In Heather Jones v The Commissioners for HM Revenue and Customs: [2020] UKUT 0229, the Upper Tribunal allowed an appeal against a discovery assessment for higher rate tax on a severance payment. HMRC had not proved that the assessment was valid.

Income Tax is due on termination payments over £30,000.

Where a discovery assessment is issued the burden on proof is on HMRC to show that the taxpayer failed to take reasonable care and caused an insufficiency of tax.

Miss Jones left her employer on 31 October 2010 after entering into a compromise agreement under which she was to receive a redundancy payment of £36,700, payable in four monthly instalments.

The Upper Tribunal allowed Miss Jones’ appeal. HMRC had not discharged the burden of proof to show the discovery assessments were valid as they had not shown careless or deliberate behaviour by Miss Jones. The UT refused to remit the case back to the FTT to allow them to do so. It would not be in the interests of justice to allow HMRC to make a case which it ought to have made the first time around.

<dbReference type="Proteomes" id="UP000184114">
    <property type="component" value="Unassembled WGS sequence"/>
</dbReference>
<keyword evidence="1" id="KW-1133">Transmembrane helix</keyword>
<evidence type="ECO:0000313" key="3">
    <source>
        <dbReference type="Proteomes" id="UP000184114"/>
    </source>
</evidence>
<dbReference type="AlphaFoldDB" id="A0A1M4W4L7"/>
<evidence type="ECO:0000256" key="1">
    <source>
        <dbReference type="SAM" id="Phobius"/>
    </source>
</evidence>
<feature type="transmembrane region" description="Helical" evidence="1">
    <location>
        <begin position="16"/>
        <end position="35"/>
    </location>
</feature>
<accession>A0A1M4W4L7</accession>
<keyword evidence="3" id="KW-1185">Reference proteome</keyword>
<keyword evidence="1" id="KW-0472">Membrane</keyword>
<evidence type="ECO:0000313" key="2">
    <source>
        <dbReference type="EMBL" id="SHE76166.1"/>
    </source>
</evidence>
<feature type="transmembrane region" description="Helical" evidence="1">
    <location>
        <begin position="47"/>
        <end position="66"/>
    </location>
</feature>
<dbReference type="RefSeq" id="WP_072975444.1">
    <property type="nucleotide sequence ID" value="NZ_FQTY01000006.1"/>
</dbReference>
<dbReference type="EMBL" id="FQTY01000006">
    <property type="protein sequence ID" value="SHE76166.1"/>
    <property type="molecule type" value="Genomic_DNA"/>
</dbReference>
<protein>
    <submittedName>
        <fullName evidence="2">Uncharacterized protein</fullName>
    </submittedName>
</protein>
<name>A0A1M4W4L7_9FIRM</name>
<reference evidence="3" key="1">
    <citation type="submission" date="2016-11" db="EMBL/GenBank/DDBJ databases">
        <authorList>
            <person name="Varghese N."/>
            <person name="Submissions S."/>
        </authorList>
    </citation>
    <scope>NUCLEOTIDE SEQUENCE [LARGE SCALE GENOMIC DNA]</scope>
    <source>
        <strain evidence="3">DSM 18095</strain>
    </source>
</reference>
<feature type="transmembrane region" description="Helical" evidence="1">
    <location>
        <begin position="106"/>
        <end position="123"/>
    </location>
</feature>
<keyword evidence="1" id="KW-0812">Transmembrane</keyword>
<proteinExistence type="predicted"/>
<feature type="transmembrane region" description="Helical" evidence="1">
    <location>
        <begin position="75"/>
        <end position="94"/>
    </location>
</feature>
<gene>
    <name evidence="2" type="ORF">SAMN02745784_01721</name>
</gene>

The UT pointed out that the FTT had failed to consider the main issue:


These questions did not need to be answered by the Tribunal due to them finding that the discovery assessments were not valid, a shame since the case has legal precedent and a definitive answer on these points might have helped others finding themselves in a similar predicament to Miss Jone.


Termination, redundancy and leaving payments (from 6 April 2018)
How are redundancy and termination payments taxed? What amounts can be paid tax-free? What amounts are taxable as earnings?

Discovery assessment and time limits
What are the steps in making an appeal? What should your appeal cover? What does recent case law say on this topic?

External links

Heather Jones v The Commissioners for HM Revenue and Customs: [2020] UKUT 0229 (TCC)

FTT decision Heather Jones v HMRC [2017] TC6267